Why Solving Copyright Matters

It’s the abusive extension that’s a problem. As this article shows, it serves an important purpose: All the Right Moves — Dance Notation Bureau

The dance world was shocked when, at the end of October 2005, the Dance Notation Bureau suddenly laid off five of its six staff members and announced that it had run out of money. The bureau, the repository of hundreds of dance scores that use a system of symbols called Labanotation to document a vast range of choreographic oeuvres, had been quietly going about its work since 1940, most recently in its cramped offices and archives on West 30th Street in Manhattan. Despite its perpetual need for money, it always seemed to be one of the many struggling arts organizations that somehow manage to survive.

Since those dark days at the end of 2005 the bureau has staged a remarkable renaissance. It has raised more than $1 million from foundations, government and private donors and has expanded its staff to nine. A $500,000 endowment has been established to safeguard its future. The creation of a database and the digitization of the entire collection — including scores, films, videotapes, photographs, programs and posters — have begun, thanks to grants from the National Endowment for the Arts and the New York State Council on the Arts. In addition an ambitious project to notate seven works by Martha Graham is under way, alongside the business-as-usual aspects of checking scores, teaching future notators, and licensing and staging works all over the world.

Amping Up The Rhetoric

How long before we get told “You’re either with us on supporting copyrights for fashion, or you’re with the terrorists?” (Note: This NYTimes OpEd contributor does *not* make that connection, asking us to rely on the “Culture” leg of Larry’s New Chicago School map of control. But I am confident that copyright maximalists are going to make the connection.) Terror’s Purse Strings

At least 11 percent of the world’s clothing is fake, according to 2000 figures from the Global Anti-Counterfeiting Group in Paris. Fashion is easy to copy: counterfeiters buy the real items, take them apart, scan the pieces to make patterns and produce almost-perfect fakes.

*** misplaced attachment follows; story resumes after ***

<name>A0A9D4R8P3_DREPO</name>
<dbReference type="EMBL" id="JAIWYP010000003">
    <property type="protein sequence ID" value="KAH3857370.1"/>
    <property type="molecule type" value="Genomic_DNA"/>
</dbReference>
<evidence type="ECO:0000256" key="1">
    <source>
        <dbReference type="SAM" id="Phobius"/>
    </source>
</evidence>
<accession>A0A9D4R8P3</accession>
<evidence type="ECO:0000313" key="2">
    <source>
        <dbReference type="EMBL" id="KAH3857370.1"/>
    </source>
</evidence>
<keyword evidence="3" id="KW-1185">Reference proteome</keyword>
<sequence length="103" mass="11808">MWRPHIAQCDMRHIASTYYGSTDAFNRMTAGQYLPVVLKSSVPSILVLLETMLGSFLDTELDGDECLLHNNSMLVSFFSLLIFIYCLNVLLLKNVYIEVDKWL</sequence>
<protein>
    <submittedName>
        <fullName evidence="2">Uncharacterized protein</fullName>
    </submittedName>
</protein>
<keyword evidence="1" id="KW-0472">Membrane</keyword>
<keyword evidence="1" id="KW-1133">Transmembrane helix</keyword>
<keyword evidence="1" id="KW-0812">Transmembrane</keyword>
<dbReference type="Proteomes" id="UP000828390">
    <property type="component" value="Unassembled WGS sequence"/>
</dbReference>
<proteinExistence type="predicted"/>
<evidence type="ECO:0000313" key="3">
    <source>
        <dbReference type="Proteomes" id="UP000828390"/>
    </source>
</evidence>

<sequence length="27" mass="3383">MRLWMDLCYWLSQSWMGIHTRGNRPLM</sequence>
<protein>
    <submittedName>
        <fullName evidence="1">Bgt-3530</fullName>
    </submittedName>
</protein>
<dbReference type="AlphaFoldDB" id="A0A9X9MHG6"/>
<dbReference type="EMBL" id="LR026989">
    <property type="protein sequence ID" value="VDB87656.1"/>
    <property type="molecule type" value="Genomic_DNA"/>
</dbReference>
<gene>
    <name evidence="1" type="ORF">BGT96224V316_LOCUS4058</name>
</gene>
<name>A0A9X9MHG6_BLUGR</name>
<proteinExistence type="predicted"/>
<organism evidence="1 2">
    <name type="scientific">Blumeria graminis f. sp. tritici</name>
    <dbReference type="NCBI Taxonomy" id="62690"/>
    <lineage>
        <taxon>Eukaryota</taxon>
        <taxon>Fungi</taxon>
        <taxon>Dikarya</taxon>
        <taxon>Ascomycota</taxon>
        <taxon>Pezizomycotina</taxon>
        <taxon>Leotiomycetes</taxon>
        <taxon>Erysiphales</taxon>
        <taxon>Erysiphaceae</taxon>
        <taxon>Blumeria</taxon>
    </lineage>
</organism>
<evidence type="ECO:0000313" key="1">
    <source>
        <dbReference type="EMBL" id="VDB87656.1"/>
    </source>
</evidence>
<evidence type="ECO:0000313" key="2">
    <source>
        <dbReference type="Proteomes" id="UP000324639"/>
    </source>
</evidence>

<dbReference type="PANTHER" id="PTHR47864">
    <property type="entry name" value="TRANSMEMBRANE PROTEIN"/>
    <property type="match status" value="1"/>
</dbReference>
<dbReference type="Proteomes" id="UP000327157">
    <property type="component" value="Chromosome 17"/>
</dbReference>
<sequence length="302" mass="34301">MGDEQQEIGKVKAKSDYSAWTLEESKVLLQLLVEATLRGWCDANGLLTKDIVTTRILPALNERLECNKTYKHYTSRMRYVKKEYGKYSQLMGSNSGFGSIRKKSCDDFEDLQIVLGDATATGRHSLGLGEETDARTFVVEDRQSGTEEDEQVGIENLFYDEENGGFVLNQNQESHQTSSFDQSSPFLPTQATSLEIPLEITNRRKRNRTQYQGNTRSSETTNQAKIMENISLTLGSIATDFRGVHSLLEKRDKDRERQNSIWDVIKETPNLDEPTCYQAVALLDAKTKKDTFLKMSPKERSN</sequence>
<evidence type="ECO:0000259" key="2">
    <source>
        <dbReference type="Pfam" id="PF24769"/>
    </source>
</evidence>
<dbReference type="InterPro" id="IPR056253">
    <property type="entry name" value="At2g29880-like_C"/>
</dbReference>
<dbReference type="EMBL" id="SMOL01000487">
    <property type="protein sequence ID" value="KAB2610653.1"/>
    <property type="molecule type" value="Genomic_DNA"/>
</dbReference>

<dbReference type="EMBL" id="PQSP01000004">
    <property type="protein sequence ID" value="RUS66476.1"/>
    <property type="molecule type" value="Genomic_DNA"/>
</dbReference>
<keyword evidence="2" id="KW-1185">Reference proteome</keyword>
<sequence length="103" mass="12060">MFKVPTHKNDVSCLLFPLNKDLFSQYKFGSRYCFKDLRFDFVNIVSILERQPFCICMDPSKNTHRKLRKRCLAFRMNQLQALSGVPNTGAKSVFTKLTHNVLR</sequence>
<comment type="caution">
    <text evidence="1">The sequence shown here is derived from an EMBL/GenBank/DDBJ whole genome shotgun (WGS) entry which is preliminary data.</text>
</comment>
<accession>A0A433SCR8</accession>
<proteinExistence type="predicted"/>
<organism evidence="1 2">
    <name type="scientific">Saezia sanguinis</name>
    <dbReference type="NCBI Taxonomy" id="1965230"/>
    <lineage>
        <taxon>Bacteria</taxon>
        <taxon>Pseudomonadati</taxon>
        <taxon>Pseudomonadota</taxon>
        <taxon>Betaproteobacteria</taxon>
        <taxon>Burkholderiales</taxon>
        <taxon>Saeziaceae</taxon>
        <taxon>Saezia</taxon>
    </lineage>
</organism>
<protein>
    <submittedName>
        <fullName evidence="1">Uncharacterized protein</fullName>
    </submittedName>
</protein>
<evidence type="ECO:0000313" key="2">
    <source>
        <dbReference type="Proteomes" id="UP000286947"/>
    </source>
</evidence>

Most people think that buying an imitation handbag or wallet is harmless, a victimless crime. But the counterfeiting rackets are run by crime syndicates that also deal in narcotics, weapons, child prostitution, human trafficking and terrorism. Ronald K. Noble, the secretary general of Interpol, told the House of Representatives Committee on International Relations that profits from the sale of counterfeit goods have gone to groups associated with Hezbollah, the Shiite terrorist group, paramilitary organizations in Northern Ireland and FARC, the Revolutionary Armed Forces of Colombia.

Sales of counterfeit T-shirts may have helped finance the 1993 World Trade Center bombing, according to the International AntiCounterfeiting Coalition. “Profits from counterfeiting are one of the three main sources of income supporting international terrorism,” said Magnus Ranstorp, a terrorism expert at the University of St. Andrews, in Scotland.

The article goes on to recount all sorts of crimes that are committed by those who make fakes; that’s where the enforcement belongs, not on criminalizing the creation of fakes. All that’s going to do is add the buying of fakes to the downloading of music, breaking the speed limit, etc. — further degrading the status and the role of the law in modern society.

The DMCA and the iPhone Hacker

Why Apple Can’t Stop iPhone Hackerspdf

So will Apple and AT&T’s legal action deter hackers? Hardly. Individual users are already allowed to unlock their own phones under an exemption to the Digital Millennium Copyright Act (DMCA) that the U.S. Copyright Office issued last November. The exemption, in force for three years, applies to “computer programs…that enable wireless telephone handsets to connect to a wireless telephone communication network, when circumvention is accomplished for the sole purpose of lawfully connecting to a wireless telephone communication network.”